A photoactivatable nanopatterned substrate for analyzing collective cell migration with precisely tuned cell-extracellular matrix ligand interactions

Yoshihisa Shimizu, Heike Boehm, Kazuo Yamaguchi, Joachim P. Spatz, Jun Nakanishi

Research output: Contribution to journalArticle

23 Citations (Scopus)

Abstract

Collective cell migration is involved in many biological and pathological processes. Various factors have been shown to regulate the decision to migrate collectively or individually, but the impact of cell-extracellular matrix (ECM) interactions is still debated. Here, we developed a method for analyzing collective cell migration by precisely tuning the interactions between cells and ECM ligands. Gold nanoparticles are arrayed on a glass substrate with a defined nanometer spacing by block copolymer micellar nanolithography (BCML), and photocleavable poly(ethylene glycol) (Mw = 12 kDa, PEG12K) and a cyclic RGD peptide, as an ECM ligand, are immobilized on this substrate. The remaining glass regions are passivated with PEG2K-silane to make cells interact with the surface via the nanoperiodically presented cyclic RGD ligands upon the photocleavage of PEG12K. On this nanostructured substrate, HeLa cells are first patterned in photo-illuminated regions, and cell migration is induced by a second photocleavage of the surrounding PEG12K. The HeLa cells gradually lose their cell-cell contacts and become disconnected on the nanopatterned substrate with 10-nm particles and 57-nm spacing, in contrast to their behavior on the homogenous substrate. Interestingly, the relationship between the observed migration collectivity and the cell-ECM ligand interactions is the opposite of that expected based on conventional soft matter models. It is likely that the reduced phosphorylation at tyrosine-861 of focal adhesion kinase (FAK) on the nanopatterned surface is responsible for this unique migration behavior. These results demonstrate the usefulness of the presented method in understanding the process of determining collective and non-collective migration features in defined micro- and nano-environments and resolving the crosstalk between cell-cell and cell-ECM adhesions.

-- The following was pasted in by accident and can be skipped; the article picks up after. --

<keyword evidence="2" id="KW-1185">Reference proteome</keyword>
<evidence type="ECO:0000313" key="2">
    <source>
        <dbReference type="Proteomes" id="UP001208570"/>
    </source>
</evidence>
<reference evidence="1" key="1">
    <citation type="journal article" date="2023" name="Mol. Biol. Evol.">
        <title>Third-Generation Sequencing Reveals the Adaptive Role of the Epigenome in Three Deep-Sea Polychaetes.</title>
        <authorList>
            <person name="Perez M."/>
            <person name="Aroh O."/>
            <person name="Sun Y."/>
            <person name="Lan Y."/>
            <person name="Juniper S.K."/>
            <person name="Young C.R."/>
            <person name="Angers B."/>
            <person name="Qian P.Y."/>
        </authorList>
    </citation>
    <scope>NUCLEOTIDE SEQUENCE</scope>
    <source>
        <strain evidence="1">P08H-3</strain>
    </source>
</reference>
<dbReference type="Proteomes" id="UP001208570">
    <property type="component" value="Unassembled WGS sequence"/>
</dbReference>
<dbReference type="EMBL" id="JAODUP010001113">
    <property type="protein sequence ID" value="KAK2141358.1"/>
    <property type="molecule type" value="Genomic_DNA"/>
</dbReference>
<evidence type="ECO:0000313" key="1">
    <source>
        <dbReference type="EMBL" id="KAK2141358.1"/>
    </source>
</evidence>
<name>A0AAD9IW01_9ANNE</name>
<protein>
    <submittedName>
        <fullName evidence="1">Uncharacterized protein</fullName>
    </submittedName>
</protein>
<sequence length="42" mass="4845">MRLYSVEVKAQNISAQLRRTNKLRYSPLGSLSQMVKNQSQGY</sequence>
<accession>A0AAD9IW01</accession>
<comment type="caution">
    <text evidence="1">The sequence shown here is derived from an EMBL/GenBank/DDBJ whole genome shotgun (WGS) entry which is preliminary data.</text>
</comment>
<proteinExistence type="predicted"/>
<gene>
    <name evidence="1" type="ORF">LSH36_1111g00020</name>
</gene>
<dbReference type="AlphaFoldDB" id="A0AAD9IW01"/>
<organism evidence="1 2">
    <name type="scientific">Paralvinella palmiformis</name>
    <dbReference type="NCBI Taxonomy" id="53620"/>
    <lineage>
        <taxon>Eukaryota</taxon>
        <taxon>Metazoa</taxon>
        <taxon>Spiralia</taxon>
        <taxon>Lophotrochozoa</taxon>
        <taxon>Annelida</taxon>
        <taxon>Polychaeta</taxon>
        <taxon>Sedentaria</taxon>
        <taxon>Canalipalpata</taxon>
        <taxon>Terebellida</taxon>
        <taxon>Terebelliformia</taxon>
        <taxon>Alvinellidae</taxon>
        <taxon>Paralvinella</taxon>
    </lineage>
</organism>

Original languageEnglish
Article numbere91875
JournalPloS one
Volume9
Issue number3
DOIs
Publication statusPublished - 2014 Mar 14
Externally publishedYes

ASJC Scopus subject areas

  • Biochemistry, Genetics and Molecular Biology(all)
  • Agricultural and Biological Sciences(all)
  • General

Fingerprint Dive into the research topics of 'A photoactivatable nanopatterned substrate for analyzing collective cell migration with precisely tuned cell-extracellular matrix ligand interactions'. Together they form a unique fingerprint.

  • Cite this